Shutting Down Faith-Based Adoption Services Exposes Progressive Vindictiveness

And please spare us the “Well, they oppressed us when they had the power” responses, as if that were a morally convincing argument.



26 Comments for “Shutting Down Faith-Based Adoption Services Exposes Progressive Vindictiveness”

  1. posted by Tom Scharbach on

    Why should government should license/pay a service provider to discriminate against gay and lesbian parents?

    Reply
  2. posted by JohnInCA on

    As always, if these whiners were arguing against *all* non-discrimination laws and policies, that would be one thing. But they aren’t. They are arguing against a specific one they don’t like, while hiding behind the same protections they would deny to others.

    Put simply, Catholic Charities is not entitled to state sponsorship. If they are unwilling to play by the same rules as other contractors, it isn’t unreasonable to deny then that sponsorship.

    Reply
  3. posted by Tom Scharbach on

    And please spare us the “Well, they oppressed us when they had the power” responses, as if that were a morally convincing argument.

    I’ve not heard anyone make this argument on IGF. Not once. So consider yourself spared. Or maybe just setting up a straw man that fell on its ass.

    Reply
  4. posted by Lori Heine on

    Catholic Charities gladly takes the taxpayers’ money. No one has bothered to ask me if I want them to do this. Yet–boo-hoo–I’m somehow violating them if I choose not to support them. Because–muh religious freedoms!

    Baloney spumoni. They’re welfare queens. Cut them off, and now.

    Reply
  5. posted by Lori Heine on

    And how, pray tell, are we “shutting them down?” By not committing armed robbery against the citizenry and forcing them–literally at gunpoint–to fund people who refuse to serve every one of them?

    I don’t believe that Catholic Charities should be forced to do a damned thing. But what’s really going on here is that we are being lied to, and told that they are being “forced to shut down,” when what’s really happening is that citizens are sick and tired of being robbed.

    Reply
  6. posted by Lori Heine on

    Republicans are crap. They’re not the solution–they’re a part of the problem.

    And there’s an especially hot place in Hell awaiting “journalists” who peddle twaddle that lies to us about this.

    Reply
  7. posted by Jorge on

    “On a deeper level, however, the issue cuts right to the core of religious liberty. Although the First Amendment guarantee of religious freedom has always meant that the state couldn’t impose a religion upon its people, secularism would seem to qualify as a religion inasmuch as the state’s policies are really beliefs — articles of faith based upon far less information and experience than the church’s. There’s no dogma like no-dogma, if I may quote myself.”

    I am disturbed by how seldom this point is made.

    “And, rather oddly, the church objects only to same-sex couples.”

    *Shrug.* It’s always about the sex.

    Why should government should license/pay a service provider to discriminate against gay and lesbian parents?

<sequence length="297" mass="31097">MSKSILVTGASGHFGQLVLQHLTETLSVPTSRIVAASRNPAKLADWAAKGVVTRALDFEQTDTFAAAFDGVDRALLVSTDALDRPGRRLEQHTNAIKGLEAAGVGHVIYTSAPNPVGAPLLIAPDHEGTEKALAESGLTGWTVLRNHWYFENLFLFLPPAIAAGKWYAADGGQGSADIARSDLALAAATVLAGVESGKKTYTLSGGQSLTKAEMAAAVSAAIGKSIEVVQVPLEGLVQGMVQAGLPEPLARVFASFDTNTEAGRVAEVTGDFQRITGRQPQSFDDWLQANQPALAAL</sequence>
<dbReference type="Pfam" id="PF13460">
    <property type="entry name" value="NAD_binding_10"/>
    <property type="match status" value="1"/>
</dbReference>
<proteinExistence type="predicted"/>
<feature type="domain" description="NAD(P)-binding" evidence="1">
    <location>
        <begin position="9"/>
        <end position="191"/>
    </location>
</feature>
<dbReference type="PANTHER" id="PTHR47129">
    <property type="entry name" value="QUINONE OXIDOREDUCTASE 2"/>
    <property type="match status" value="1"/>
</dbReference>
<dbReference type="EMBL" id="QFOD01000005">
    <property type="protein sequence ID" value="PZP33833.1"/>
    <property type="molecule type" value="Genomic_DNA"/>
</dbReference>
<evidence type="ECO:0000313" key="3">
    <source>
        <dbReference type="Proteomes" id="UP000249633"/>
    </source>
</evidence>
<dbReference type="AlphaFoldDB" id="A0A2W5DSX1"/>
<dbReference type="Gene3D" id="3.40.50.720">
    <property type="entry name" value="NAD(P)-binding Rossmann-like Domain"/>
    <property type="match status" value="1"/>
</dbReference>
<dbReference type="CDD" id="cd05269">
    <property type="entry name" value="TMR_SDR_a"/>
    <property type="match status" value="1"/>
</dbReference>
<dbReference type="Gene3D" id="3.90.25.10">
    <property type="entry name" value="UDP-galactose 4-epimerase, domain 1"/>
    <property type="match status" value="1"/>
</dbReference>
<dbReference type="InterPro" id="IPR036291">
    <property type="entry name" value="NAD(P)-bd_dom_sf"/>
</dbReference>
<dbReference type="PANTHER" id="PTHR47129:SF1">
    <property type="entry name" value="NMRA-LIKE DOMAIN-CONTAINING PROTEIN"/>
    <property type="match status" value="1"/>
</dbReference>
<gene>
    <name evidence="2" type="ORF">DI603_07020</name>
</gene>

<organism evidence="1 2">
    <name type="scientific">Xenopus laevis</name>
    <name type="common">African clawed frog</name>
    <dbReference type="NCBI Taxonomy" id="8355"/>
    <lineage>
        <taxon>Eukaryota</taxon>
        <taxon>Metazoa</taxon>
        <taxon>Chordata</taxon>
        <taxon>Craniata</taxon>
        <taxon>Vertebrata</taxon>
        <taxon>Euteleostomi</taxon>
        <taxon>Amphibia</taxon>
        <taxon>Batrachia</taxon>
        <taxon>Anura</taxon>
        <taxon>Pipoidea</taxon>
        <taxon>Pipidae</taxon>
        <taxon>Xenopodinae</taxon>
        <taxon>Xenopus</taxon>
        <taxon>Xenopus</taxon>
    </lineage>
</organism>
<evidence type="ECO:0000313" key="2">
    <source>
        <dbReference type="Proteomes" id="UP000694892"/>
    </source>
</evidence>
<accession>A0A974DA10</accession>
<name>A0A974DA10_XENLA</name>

The flaw in your question and the rationale against bad government have been explained to you many times, and you have chosen not to agree.

    As always, if these whiners

    They’re welfare queens.

    Republicans are crap.

    Reading your comments, there was something Glenn Beck wrote about Milo Yiannapoulous that strikes me as relevant just now.

    “I don’t know what pain you had to go through to make you so cold and distant from any feelings of compassion and basic kindness but causing hurt makes you into the monster you are running from.

    But the question is: SHOULD WE? Not, can we.

    …you can hide behind anything that helps you sleep… but at some point you will come to the realization that
    You have become that bully that hurt you so deeply in the past.”

    Mr. Miller’s headline are spot-on.

    I find it rather funny, Tom, that you deny the motivation, and yet yours and Lori’s comments embody that vindictiveness.

    Put simply, Catholic Charities is not entitled to state sponsorship. If they are unwilling to play by the same rules as other contractors, it isn’t unreasonable to deny then that sponsorship.

    That strikes me as rather shortsighted considering how recently the rules were changed.

    As I believe I have said before, it suggests to me a view that the “law” is nothing more than a tool to be used for the quickest and most immediate gain by those who have the most power. For what purpose should be hold the temporal pursuit of power as the highest purpose?

    (You’re conflating law and politics, Mr. Jorge. Case law is apolitical.)

    So I am. No it’s not.

    Reply
    • posted by JohnInCA on

      I am disturbed by how seldom this point is made.

      Don’t be absurd. Folks such as yourself frequently try to make the “secularism is a religion” argument. There’s nothing seldom or convincing about it.

      That strikes me as rather shortsighted considering how recently the rules were changed.

      To the best of my knowledge, the first time Catholic Charities ended adoption services (or threatened to do so) in response to a non-discrimination law was in Massachusetts in the very recent year of 2006. The oh-so-recent law that they were protesting was signed in 1989. They had, in fact, been placing kids with gay couples for almost two decades.